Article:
Chronicle: Is the search of Sheila Kuehl’s home a political stunt?

Set to be re-elected in a tight race, Los Angeles County Sheriff Alex Villanueva appears to be getting desperate.

Otherwise, how to explain what looks more like a clownish and vindictive political stunt than an investigation into corruption?

On Wednesday morning, deputies knocked on the door of one of Villanueva’s top critics, County Supervisor Sheila Kuehl. They served a search warrant, as Alene Tchekmedyian of The Times reports.

Kuehl, in a photo by Genaro Molina from The Times, is shown barefoot being escorted out of her home by a deputy with a hand on Kuehl’s arm. The deputy is followed by another deputy, and both are wearing bulletproof vests.

You would think Kuehl, 81, was some kind of desperado.

The search was related to a sheriff’s investigation into a nonprofit organization called Peace Over Violence, run by Patti Giggans, a friend of Kuehl’s. Giggans is a member of the Sheriff’s Civilian Oversight Board and she and Kuehl have called for the resignation of Villanueva, who has a well-established record of retaliating against critics.

The investigation relates, in part, to a former Metro employee’s claim that Kuehl improperly helped Giggans secure a contract to operate a hotline to report sexual harassment on public transit.

“Totally untrue,” Kuehl said Wednesday of her home invasion, adding that she knew nothing about the contract and that supervisors hadn’t voted for her approval.

If there’s reason to suspect something fishy or illegal in the contract, we haven’t seen the evidence yet. But we’ve seen plenty of evidence that the little Villanueva — whose department has been the subject of misconduct and civil rights abuses — worked hard to destroy his own credibility.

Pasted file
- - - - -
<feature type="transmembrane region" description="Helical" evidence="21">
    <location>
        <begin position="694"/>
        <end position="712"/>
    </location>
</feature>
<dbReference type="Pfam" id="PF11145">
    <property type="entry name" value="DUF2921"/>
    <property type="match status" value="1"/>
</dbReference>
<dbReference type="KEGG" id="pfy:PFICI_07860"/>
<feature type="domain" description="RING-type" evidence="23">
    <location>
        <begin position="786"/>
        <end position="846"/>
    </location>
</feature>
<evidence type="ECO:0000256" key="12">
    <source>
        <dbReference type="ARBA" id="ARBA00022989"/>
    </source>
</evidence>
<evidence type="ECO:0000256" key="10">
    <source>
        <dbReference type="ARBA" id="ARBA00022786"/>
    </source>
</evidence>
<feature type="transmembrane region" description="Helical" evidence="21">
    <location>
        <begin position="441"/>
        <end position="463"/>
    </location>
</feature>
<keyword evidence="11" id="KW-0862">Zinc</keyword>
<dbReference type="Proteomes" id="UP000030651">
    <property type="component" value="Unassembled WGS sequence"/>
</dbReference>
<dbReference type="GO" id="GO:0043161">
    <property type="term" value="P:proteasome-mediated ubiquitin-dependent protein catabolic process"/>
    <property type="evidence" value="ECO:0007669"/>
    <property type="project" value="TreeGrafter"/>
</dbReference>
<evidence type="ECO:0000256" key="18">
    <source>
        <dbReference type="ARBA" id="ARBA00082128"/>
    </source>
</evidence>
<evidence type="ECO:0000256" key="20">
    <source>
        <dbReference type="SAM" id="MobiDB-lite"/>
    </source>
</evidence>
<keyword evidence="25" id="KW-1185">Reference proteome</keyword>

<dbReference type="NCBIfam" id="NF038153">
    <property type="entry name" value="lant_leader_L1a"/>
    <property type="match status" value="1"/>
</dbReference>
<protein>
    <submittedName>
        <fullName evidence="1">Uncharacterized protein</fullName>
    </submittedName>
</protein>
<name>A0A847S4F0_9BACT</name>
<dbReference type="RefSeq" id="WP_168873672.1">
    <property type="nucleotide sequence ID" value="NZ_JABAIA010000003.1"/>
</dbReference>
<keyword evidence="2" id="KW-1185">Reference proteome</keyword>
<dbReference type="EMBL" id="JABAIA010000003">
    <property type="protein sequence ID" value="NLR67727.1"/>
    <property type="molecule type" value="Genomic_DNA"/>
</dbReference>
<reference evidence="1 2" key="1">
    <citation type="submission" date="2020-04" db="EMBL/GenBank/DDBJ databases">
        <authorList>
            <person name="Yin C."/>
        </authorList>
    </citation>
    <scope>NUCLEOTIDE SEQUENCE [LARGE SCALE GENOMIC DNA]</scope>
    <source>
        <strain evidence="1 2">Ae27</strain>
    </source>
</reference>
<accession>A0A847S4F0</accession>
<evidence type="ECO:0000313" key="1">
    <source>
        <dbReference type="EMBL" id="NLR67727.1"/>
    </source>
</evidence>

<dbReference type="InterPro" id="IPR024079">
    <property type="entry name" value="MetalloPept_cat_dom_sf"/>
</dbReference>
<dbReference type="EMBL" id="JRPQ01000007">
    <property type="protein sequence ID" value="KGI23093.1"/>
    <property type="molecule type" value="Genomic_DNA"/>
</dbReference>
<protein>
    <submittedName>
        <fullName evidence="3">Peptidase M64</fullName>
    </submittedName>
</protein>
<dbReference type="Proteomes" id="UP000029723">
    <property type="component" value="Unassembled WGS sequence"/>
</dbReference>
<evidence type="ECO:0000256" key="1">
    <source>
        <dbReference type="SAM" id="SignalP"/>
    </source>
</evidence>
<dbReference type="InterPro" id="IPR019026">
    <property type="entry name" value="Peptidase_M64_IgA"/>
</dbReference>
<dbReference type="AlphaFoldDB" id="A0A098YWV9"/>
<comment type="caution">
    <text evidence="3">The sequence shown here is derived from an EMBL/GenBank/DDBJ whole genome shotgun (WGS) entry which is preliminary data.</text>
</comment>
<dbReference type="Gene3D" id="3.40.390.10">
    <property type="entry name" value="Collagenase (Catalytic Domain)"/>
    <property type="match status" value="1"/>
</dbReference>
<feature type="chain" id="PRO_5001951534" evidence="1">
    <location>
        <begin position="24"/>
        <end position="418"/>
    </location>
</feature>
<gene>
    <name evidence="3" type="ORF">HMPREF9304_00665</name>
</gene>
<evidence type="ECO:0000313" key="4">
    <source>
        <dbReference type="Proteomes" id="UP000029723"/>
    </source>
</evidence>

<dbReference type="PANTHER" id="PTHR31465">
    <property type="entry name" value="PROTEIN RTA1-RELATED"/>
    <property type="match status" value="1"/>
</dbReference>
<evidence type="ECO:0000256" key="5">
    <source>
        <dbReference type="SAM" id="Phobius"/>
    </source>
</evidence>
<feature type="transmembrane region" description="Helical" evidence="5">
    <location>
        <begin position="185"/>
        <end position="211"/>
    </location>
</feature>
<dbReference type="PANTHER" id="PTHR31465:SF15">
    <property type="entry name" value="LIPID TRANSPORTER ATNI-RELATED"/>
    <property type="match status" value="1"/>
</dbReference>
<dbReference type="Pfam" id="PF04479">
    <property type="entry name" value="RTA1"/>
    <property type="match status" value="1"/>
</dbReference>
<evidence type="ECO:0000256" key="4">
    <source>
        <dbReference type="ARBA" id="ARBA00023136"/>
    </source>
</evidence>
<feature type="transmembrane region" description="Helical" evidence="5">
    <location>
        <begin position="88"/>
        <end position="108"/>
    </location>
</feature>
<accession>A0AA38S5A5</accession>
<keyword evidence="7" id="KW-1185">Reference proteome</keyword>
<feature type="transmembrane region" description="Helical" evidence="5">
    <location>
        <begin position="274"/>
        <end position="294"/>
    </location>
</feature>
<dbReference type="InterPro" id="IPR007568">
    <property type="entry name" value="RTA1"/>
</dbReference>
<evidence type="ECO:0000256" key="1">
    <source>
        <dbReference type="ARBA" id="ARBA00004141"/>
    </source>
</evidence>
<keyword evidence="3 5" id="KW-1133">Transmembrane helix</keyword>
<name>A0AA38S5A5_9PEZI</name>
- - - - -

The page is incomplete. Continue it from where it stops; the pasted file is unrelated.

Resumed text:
Now stick with me here because there is a thread, explained by Tchekmedyian, that you need to follow:

The warrants served on Kuehl and Giggans on Wednesday were approved by Los Angeles County Superior Court Judge Craig Richman, who has a relationship with Mark Lillienfeld, an investigator with Villanueva’s Public Corruption Unit.

“Their relationship came under intense scrutiny several years ago when an independent investigation by the Sheriff’s Department was conducted into whether Lillienfeld tried to help Richman out of legal trouble,” he said. writes Chekmedyian.

It’s like something out of “Chinatown”.

Regarding the search warrant served on Giggans, “Those are third world tactics,” said his attorney, Austin Dove. “Vladimir Putin would be impressed.”

In June, when I wrote that one of the candidates vying to replace Villanueva would be an improvement, the sheriff emailed me complaining.

He listed, among his accomplishments, “getting ICE out of jails, body-worn cameras, creating a national model of best practices for managing the pandemic in our prison system, leading county efforts to stop looting during civil unrest, rooting out the illegal marijuana that grows in Antelope Valley.

Whatever he claims as accomplishments, he has drawn up a long list of negatives.

I mentioned a few of them in May, when I wrote that Villanueva “rejected requirements for reporting minor uses of force, he wanted to bring back metal flashlights that had been used as batons in the past, and he had opposed former sheriff Jim McDonnell’s attempts to give prosecutors a secret list of deputies disciplined for dishonesty and misconduct.

Incidentally, I responded to Villanueva’s complaint by emailing him twice, offering to meet him in his runoff against former Long Beach Police Chief Robert Luna.

He didn’t accept the offer.

It should be noted that in his email, Villanueva claimed that he was working for the people of Los Angeles County, not the Board of Supervisors. He said the “civilian oversight board is waging a proxy war against my office on behalf of the board” of supervisors.

Obviously, he is leading a counter-offensive.

But unless Villanueva can produce evidence that justifies the Wednesday morning searches, it’s just another misfire, with the sheriff once again shooting himself in the foot.

Los Angeles Times

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